The decriminalization of psychedelics in Canada is arguably the next logical step after the legalization of cannabis. However, drug reform was not a major highlight of the most recent Canadian elections. To be fair, it almost never is. Nevertheless, it continues to disappoint to see major political parties yet again ignore the popularity and potential […]
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The people of New Zealand just voted down a measure to legalize cannabis through a referendum. New Jersey just legalized it recreationally also through its own referendum. Germany didn’t put the question to its people, but last month the government of Germany rejected its recreational cannabis bill.
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A little about Germany and cannabis
As per the title, recreational marijuana is not legal in Germany. In fact, possessing it at all can garner a person up to five years in prison according to the German Federal Narcotics Act, though conversely, it’s not technically illegal to use it, since there is no stated law against it. If caught with small amounts, offenders are usually put in a program over anything more serious, at least for first-time offenders. The term ‘small amount’ is not very well defined, though, and can mean anywhere from about 6-15 grams depending on where in Germany the possession takes place. Plus, the amount is judged by quantity and potency over actual weight, meaning the THC content helps define the amount in the end.
Sale and supply crimes are predictably illegal, and offenders can receive up to about five years in prison. This sentence goes up from 1-15 years depending on the circumstances of the case. Cultivation on a personal level is also illegal and garners the same punishment as sale and supply crimes.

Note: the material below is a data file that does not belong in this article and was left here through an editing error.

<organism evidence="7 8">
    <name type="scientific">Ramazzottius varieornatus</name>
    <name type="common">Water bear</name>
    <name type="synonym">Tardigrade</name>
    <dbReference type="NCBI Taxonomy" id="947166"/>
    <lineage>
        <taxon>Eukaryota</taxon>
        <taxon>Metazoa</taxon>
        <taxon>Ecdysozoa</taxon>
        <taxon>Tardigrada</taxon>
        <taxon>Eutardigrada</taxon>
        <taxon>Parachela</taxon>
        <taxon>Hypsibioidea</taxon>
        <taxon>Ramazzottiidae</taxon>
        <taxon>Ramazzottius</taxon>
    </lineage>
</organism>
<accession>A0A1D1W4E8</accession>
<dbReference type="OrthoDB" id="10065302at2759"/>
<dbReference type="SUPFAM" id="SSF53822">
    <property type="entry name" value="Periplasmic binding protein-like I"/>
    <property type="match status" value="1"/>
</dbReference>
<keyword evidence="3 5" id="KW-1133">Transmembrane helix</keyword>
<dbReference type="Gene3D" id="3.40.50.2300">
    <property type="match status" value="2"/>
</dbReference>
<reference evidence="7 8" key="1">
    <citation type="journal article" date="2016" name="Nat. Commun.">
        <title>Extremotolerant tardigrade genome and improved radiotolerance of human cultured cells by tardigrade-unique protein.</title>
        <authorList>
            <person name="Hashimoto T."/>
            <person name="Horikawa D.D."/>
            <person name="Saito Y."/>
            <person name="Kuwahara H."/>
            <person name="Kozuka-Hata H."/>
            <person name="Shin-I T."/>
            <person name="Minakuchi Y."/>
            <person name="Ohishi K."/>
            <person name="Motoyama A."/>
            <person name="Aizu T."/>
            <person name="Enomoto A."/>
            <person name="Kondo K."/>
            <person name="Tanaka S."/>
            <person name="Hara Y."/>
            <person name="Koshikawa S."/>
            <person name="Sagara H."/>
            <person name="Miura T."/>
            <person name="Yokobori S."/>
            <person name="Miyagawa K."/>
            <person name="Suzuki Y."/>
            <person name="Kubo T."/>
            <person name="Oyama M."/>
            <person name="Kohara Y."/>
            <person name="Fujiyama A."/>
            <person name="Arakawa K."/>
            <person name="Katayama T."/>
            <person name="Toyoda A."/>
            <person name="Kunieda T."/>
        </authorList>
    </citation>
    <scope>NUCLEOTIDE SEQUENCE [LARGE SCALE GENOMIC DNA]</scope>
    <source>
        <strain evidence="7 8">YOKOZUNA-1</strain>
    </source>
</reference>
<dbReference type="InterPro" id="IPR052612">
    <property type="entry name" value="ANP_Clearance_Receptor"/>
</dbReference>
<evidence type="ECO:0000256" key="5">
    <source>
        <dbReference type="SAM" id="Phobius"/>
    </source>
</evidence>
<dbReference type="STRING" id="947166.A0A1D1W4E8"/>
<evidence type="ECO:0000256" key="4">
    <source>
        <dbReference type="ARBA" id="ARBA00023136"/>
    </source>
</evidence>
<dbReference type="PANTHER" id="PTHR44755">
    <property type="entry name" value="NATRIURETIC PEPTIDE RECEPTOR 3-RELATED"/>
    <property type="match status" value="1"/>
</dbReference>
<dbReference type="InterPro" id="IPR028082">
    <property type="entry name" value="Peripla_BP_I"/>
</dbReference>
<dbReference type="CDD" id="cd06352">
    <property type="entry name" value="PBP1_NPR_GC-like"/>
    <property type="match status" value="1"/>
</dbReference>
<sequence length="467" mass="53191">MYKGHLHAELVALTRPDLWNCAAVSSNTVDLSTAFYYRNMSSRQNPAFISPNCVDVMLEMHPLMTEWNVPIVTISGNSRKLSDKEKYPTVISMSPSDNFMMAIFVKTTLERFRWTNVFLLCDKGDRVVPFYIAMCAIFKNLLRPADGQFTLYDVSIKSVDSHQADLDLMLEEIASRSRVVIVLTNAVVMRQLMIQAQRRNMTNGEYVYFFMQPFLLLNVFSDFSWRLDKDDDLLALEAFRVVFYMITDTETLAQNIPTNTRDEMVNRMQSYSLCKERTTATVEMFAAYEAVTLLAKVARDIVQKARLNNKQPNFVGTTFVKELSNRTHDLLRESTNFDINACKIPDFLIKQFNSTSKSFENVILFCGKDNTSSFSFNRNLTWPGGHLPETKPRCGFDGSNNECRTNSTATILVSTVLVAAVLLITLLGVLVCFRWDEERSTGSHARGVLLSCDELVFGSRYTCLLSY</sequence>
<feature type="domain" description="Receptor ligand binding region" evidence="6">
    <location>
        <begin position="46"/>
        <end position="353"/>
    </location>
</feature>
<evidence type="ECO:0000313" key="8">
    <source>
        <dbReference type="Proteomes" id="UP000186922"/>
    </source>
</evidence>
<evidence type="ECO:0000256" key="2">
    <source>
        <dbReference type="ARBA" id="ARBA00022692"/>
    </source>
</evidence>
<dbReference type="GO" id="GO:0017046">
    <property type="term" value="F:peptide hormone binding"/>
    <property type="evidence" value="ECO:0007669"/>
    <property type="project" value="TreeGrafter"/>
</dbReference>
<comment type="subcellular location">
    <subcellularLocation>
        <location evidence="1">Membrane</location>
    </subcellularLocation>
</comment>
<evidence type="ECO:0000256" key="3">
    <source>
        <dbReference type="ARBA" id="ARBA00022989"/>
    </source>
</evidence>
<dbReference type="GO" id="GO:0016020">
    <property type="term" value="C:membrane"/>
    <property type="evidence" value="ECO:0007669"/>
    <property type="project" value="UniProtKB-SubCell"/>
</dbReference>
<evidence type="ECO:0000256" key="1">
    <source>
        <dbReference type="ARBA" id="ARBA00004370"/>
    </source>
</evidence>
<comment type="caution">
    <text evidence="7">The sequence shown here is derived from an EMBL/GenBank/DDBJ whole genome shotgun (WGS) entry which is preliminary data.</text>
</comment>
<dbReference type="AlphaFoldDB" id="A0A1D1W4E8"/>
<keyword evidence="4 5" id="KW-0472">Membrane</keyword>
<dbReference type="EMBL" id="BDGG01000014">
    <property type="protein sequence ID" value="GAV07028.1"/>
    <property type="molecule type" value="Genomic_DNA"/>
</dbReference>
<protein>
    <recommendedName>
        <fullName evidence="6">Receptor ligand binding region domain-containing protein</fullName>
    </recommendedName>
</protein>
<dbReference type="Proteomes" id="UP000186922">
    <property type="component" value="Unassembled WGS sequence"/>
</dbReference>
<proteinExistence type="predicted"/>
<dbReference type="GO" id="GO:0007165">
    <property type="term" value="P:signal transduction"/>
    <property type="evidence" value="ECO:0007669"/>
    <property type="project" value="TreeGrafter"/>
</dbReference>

In terms of CBD, while Germany already had been permitting it, the recent decision of the CJEU (Court of Justice of the European Union) in the case of France vs the EU, makes it that much more clear. EU standard has now been found to trump local member state laws when it comes to the import and export of CBD between member states. As per EU standards, Germany does not allow more than .2% THC in CBD oil preparations.
Technically, the medical use of a cannabis drug has been legal since 1998 in Germany when dronabinol was rescheduled. It wasn’t until 2017, however, that Germany further legalized medicinal cannabis. As of 2017, new legislation opened the door for more disorders and sicknesses to be relevant for treatment.
What about Germany’s market?
The thing about Germany is that it already has one of the biggest cannabis markets in the EU, and even in the world, though right now it’s all a medicinal market. In 2019, for example, Germany was the biggest importer and exporter of cannabis oil in the EU. Though the country can’t compete just yet with the US in terms of imports – the US for 2019 imported approximately $893 million worth of cannabis oil making it the clear leader, Germany did get the #2 spot with $240 million worth of oil imported that year. When it comes to exports, Germany led the EU with about $230 million worth of cannabis oil exports, but that was only 4th place in the world. Topping the export list was China, sitting pretty with just under $1 billion worth of cannabis oil exports that year.
Cannabis oil is only part of it. Most of the legal cannabis world still revolves around dry flowers, and Germany just happens to have a massive cannabis flower market as well. And one that is only looking to grow and expand out more. In July, Germany released data on its medical cannabis imports for the first two quarters of the year. While Q1 showed an increase of 16%, Q2 showed a massive 32% increase, and this at the height of the Coronavirus pandemic measures being taken all over the world. To give an idea of what this means via comparison, in 2018, Germany imported about 3.1 tons of cannabis flowers, this was increased to 6.7 tons in 2019, and it looks like it will go much higher than that by the end of 2020. During this time, Germany had such an issue with supply problems that it requested extra cannabis flowers from the Netherlands to help close the gap. Part of the reason for the need for more medical cannabis is simply the increasing number of Germans receiving it as treatment. As of June 2019, about 60,000 Germans were registered with the medical marijuana program in the country, and that number is sure to be way higher by now.